Very special rock formations
The foothills of the Dolomites extend in the north to the Puster Valley, in the east to Sextental and the Kreuzbergpass, Eisack and Etsch valleys form the western border and in the south there is Piave river. The Dolomites are among the southern Limestone Alps and extend over vast areas of the Italian provinces Trentino-Alto Adige and Veneto. With 3,342 m the highest peak of the Dolomites is the Marmolada. Peculiar of the Dolomites is the sharp demarcation between the softly curved pastures and the bizarre from above towering rock reefs - beautiful to see also by the Rosengarten.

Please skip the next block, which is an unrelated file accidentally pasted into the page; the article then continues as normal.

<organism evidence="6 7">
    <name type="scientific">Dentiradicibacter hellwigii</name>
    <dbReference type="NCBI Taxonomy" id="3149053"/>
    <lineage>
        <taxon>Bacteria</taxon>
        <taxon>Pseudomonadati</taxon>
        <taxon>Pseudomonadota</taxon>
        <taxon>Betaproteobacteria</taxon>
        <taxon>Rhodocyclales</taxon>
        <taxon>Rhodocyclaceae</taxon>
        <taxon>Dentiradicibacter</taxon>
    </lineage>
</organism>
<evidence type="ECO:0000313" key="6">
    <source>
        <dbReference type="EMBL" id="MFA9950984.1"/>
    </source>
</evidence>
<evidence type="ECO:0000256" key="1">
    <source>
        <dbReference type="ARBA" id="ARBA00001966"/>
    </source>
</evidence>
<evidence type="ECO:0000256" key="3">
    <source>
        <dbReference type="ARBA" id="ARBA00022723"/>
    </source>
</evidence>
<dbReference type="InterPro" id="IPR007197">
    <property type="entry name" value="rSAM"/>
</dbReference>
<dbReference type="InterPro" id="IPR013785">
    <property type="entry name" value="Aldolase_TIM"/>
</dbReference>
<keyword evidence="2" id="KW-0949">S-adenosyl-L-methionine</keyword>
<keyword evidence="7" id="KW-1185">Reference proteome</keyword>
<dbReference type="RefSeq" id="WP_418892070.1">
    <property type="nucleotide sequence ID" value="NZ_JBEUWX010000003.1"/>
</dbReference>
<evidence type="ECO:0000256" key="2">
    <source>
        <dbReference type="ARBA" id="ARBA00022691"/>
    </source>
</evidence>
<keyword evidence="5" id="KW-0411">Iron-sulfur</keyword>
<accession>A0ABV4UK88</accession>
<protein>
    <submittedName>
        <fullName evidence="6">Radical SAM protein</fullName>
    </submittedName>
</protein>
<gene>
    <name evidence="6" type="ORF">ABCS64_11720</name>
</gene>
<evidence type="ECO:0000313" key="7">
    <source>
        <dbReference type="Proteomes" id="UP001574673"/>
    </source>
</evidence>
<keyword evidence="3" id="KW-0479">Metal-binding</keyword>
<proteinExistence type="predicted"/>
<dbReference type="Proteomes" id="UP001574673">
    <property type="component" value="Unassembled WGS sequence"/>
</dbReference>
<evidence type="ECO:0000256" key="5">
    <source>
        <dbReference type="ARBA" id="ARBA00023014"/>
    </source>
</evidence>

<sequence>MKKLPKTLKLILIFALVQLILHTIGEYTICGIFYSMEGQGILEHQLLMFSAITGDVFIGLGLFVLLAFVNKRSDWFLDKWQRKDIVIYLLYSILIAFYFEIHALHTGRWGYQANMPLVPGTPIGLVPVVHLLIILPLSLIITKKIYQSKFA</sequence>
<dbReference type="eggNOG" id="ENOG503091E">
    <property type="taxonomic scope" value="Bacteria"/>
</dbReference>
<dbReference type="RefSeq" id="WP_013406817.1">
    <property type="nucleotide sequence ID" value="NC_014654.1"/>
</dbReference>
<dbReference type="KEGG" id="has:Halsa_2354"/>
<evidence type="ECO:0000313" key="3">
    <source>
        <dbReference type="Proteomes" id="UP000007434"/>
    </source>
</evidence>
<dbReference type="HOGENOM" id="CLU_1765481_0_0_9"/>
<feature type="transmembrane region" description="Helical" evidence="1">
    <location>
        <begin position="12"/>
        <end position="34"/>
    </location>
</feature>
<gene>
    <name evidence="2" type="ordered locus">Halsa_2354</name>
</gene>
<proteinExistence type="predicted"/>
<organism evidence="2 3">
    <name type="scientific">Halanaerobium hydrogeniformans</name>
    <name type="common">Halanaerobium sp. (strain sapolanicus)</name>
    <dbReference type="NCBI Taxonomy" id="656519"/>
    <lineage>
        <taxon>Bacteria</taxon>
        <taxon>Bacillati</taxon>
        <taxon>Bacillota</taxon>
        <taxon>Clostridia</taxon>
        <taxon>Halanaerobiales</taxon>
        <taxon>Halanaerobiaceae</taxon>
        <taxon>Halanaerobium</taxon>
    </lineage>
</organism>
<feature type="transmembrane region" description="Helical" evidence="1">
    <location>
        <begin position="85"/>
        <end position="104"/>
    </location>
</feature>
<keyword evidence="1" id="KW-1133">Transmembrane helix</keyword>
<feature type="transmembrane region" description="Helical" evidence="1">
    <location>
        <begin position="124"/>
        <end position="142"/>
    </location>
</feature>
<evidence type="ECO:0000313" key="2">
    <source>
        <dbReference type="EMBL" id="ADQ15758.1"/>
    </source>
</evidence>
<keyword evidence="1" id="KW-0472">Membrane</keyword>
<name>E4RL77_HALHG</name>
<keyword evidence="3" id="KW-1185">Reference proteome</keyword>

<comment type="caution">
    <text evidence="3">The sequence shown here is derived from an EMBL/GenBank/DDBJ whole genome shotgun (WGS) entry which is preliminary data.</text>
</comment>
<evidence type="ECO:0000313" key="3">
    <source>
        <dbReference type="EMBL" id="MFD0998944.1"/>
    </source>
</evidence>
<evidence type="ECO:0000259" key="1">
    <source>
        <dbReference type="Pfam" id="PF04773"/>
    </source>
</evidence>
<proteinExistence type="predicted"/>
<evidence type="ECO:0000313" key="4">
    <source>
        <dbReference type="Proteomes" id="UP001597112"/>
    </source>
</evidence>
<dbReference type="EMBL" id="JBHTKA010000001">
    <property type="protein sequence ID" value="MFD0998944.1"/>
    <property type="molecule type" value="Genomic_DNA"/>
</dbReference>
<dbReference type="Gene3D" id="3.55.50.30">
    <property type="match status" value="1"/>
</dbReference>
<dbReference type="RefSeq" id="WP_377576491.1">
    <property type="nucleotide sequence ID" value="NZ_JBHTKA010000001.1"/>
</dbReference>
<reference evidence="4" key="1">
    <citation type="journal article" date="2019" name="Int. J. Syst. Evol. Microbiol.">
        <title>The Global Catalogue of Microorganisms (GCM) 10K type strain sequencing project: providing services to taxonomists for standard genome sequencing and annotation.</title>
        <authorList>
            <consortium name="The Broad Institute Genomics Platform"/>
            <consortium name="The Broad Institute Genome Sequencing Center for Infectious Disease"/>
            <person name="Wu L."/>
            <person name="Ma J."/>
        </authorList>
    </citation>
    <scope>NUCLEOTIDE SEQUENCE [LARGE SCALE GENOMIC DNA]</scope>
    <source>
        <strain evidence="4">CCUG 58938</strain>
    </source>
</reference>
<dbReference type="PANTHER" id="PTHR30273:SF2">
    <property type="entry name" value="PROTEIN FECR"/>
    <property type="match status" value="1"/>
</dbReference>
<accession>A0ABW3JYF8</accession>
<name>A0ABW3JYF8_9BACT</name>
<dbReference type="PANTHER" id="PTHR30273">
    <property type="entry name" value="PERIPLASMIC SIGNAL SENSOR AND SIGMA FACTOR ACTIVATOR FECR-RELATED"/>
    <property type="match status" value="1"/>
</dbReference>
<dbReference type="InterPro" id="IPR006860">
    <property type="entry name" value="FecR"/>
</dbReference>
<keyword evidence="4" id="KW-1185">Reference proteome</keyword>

Characteristic is the light gray shiny sedimentary dolomite rock. This name has its origin in the Ladin language, for a long time designated to the mountains as Monti Pallidi - the Pale Mountains. Late 18th century the French geologist Déodat de Dolomieu did research here - he is the actual namesake of the Dolomites. But today's UNESCO World Heritage Site is actually named for its dominant rock type. The striking similarity in name with the researcher is pure coincidence.